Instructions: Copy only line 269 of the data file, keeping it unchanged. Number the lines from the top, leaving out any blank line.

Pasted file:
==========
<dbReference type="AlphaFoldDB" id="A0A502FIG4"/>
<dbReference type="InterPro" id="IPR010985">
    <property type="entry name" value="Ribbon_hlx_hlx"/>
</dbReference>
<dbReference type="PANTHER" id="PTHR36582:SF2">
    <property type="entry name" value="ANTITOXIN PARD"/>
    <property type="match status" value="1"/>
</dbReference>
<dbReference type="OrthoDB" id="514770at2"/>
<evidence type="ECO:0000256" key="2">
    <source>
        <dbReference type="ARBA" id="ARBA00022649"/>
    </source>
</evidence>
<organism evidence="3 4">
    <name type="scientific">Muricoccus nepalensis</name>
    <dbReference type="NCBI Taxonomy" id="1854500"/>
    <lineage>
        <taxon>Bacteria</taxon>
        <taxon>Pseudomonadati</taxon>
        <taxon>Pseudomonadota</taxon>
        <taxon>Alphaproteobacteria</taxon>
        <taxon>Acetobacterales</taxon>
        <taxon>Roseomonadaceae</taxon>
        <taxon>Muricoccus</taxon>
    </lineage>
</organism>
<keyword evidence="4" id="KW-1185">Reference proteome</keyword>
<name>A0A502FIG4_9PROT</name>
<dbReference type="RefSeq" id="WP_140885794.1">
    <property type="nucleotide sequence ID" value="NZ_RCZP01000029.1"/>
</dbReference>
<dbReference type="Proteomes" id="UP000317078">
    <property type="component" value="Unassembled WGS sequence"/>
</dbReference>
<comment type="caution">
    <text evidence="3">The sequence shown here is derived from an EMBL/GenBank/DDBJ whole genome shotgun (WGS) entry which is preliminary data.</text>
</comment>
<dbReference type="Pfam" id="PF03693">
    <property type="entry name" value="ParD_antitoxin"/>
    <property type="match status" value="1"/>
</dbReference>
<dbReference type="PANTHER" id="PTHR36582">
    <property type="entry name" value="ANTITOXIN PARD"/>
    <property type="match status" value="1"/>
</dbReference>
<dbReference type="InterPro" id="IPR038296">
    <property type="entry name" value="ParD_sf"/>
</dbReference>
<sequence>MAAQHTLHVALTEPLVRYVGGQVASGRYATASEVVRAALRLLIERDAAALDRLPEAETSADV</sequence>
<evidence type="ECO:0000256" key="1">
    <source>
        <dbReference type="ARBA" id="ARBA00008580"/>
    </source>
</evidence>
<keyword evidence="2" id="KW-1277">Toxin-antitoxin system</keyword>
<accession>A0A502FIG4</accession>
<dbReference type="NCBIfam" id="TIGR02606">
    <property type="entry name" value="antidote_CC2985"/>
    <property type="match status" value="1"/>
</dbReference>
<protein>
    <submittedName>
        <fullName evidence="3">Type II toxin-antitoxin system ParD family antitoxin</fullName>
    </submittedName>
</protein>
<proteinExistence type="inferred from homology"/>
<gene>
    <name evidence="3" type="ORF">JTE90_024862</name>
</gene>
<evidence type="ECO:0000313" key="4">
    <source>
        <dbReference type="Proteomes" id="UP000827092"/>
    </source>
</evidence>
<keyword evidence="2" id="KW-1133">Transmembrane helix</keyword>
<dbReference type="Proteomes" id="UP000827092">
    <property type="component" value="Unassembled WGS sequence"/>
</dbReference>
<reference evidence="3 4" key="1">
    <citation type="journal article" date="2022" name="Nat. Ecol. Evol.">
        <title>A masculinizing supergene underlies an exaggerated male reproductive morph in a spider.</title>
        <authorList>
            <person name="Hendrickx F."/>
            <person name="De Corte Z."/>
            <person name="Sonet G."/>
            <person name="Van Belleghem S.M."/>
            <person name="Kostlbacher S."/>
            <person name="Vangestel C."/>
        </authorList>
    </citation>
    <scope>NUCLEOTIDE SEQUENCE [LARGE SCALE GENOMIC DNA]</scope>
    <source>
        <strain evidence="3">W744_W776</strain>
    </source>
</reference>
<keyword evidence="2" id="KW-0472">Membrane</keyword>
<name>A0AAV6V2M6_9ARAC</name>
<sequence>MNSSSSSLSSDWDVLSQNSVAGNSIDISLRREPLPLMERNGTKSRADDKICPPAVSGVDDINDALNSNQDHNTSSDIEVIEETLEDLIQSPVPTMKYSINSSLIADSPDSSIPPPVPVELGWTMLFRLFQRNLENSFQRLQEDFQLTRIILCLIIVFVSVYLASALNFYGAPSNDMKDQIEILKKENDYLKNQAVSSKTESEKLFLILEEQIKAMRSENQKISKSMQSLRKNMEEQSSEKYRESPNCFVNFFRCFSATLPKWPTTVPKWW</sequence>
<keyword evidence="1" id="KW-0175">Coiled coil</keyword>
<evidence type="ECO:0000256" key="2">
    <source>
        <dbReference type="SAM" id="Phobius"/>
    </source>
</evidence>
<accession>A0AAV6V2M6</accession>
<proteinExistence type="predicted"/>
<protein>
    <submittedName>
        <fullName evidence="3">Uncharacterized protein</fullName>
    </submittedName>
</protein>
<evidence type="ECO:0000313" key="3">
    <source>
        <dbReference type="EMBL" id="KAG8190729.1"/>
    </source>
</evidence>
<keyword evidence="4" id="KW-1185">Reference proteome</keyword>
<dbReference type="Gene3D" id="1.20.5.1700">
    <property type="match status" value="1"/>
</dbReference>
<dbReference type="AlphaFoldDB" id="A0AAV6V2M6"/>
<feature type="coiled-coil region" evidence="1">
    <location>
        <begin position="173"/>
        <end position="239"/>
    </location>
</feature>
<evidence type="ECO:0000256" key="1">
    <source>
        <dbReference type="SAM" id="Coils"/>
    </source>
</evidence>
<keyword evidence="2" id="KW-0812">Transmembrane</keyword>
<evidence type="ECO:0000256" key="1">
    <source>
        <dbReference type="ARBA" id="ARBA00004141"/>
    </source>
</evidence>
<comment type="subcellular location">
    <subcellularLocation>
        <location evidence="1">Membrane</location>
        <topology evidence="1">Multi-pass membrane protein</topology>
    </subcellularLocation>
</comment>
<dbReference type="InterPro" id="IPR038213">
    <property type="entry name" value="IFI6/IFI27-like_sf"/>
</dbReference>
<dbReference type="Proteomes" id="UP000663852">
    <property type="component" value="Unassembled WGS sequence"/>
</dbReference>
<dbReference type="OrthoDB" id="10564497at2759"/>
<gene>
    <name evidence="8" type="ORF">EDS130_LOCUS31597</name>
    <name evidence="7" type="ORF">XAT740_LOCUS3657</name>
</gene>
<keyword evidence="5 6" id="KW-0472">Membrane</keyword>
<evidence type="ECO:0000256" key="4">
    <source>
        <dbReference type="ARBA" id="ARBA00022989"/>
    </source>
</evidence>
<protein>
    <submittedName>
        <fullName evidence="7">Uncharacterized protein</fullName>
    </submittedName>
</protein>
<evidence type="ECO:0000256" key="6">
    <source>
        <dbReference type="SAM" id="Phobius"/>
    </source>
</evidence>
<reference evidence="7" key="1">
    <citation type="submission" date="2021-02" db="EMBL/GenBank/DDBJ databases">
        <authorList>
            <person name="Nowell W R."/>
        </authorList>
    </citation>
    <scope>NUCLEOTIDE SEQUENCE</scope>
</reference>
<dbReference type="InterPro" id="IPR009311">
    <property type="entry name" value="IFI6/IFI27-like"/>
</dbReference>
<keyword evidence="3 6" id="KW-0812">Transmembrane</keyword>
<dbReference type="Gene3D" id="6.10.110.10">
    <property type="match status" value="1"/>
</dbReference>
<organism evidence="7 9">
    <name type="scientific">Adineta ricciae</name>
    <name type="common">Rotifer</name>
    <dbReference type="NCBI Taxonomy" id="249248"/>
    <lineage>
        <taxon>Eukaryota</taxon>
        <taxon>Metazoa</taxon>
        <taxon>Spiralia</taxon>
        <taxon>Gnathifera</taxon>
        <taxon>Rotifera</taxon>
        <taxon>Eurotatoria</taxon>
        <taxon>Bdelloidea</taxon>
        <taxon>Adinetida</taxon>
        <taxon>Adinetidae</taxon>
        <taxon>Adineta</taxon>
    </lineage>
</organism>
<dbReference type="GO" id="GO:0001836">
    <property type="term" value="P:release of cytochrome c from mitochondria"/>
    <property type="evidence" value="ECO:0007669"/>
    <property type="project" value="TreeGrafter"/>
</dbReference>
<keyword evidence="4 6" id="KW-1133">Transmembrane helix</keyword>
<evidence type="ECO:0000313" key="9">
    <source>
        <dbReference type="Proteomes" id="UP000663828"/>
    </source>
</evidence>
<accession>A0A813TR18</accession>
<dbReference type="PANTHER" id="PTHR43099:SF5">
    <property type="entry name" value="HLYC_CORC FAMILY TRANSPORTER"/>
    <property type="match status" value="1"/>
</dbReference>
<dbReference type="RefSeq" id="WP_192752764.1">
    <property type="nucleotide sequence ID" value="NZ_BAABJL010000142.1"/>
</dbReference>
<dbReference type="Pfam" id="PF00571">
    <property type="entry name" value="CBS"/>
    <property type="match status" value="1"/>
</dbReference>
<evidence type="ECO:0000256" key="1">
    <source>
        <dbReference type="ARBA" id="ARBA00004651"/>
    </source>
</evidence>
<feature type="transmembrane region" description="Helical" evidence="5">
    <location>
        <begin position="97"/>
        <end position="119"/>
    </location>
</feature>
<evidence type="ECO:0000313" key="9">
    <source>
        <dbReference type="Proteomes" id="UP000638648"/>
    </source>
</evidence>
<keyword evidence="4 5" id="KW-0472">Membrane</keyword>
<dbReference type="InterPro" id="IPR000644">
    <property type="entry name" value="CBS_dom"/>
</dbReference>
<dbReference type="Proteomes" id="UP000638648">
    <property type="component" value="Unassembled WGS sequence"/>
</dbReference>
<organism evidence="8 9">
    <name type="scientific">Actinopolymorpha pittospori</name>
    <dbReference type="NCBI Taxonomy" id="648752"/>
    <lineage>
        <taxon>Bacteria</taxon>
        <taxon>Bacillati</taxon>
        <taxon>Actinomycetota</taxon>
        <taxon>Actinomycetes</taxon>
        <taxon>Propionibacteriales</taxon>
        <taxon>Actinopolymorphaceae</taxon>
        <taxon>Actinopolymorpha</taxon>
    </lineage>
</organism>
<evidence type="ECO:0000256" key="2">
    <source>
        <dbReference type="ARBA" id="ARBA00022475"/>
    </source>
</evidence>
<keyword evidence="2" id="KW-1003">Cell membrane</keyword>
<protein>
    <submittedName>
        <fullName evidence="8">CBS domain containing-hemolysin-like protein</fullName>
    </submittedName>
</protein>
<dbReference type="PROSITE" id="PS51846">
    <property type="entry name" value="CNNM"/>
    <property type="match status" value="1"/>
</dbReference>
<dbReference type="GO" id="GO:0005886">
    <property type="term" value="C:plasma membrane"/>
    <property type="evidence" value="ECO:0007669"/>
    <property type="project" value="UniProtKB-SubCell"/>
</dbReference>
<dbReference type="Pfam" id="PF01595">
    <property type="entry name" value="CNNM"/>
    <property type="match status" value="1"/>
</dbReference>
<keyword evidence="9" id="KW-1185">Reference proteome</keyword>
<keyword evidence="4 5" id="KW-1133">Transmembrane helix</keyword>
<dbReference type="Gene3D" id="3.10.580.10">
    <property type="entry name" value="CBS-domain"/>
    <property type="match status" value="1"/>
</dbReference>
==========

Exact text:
<keyword evidence="2" id="KW-1003">Cell membrane</keyword>